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Interviewing for an IT Job can be challenging, especially in the competitive Buffalo, NY tech jobs market. Perform Your Best and Optimize Your Chances of Success with this Free eGuide that outlines 10 Steps to Help You Light Up Your Next IT Job Interview in Buffalo, NY.


Click Here to Download the Free eGuide: How to Light Up Your Next IT Job Interview in Buffalo, NY

Cover Image of the Downloadable eGuide How to Light Up Your Next IT Job Interview in Buffalo, NY

 


Here are 10 Steps to Help You Light Up Your Next IT Job Interview in Buffalo, NY

 

Step 1: Examine the Job Description

HR Departments and IT Managers spend a significant amount of time fine tuning their job descriptions to help them locate the perfect candidate.

Read through the job description thoroughly and show that you Get It, that the time the Company spent on the job description was valuable, and that you’re able to address where you can add tremendous value in role.

Step 2: Research the Company You’re Interviewing With

You’re likely not the only candidate being interviewed for the position. Understanding the Company’s Vision, Values, and Role in the Market in advance of your interview will give you a leg up on your competition and the confidence to attack your interview with purpose.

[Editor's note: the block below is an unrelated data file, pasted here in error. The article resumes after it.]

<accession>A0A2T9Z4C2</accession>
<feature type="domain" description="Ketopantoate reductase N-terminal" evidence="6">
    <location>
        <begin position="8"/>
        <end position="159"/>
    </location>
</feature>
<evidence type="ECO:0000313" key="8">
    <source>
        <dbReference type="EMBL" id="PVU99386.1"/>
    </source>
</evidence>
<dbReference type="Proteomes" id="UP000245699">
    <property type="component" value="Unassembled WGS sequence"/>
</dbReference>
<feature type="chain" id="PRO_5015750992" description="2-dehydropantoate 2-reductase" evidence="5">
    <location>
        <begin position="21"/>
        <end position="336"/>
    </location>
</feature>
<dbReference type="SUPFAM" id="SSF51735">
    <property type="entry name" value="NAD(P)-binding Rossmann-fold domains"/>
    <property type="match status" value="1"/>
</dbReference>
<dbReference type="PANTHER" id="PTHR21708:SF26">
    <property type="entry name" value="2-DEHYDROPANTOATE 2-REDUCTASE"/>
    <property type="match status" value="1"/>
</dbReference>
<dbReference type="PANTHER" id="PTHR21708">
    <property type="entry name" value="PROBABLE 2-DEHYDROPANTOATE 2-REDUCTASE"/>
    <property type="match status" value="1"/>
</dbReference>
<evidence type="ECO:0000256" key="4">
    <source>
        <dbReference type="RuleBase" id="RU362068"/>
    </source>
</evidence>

Here’s an article detailing what aspects of the Company you should consider looking into before heading out for your interview.

The more prepared you are in your understanding of the organization, the more impressive you’ll come across.

Step 3: Research Your Interviewer(s)

The Interview Process is an exercise in Developing Trust. The interviewee who earns the highest level of trust from the interviewer(s) will likely be offered the position.

Are you Connected to anyone the Interviewer Trusts?
Do you Share any Goals, Passions, or Experiences with your Interviewer?

Social Media and Online Search can help you identify the answers to these questions in advance of your interview. The More Prepared you are to Build Trust with your Interviewer, the Better Your Chances of Lighting Up the Interview.

Step 4: Contact Your Connections

As a follow up to your research in Steps 2 and 3, you’ll want to reach out to any of your contacts who may be connected to the company you’re interviewing with or the people who are interviewing you.

Again, you’re looking to gain insight into information that can help you build trust, whether it be company culture or an individual passion of the interviewer, any information you can access helps you be better prepared.

If your contacts have a relationship with your interviewer or a 2nd degree relationship with someone at the Company who may be closely connected to the interviewer, then ask if they’d be willing to provide a written reference letter, endorsement, or take the next step and contact the interviewer over the phone or face to face to provide support for you.

Step 5: Plan Your Arrival

Your smartphone GPS will help you get to the right location (most of the time), but not every Company’s online address information is accurate.

Confirm your address information when setting your interview appointment (ask for a calendar invite to be sent to you if possible), and ask about parking conditions and security. If you’re heading to a downtown high-rise building, for instance, you may need some extra time.

Step 6: Get Some Sleep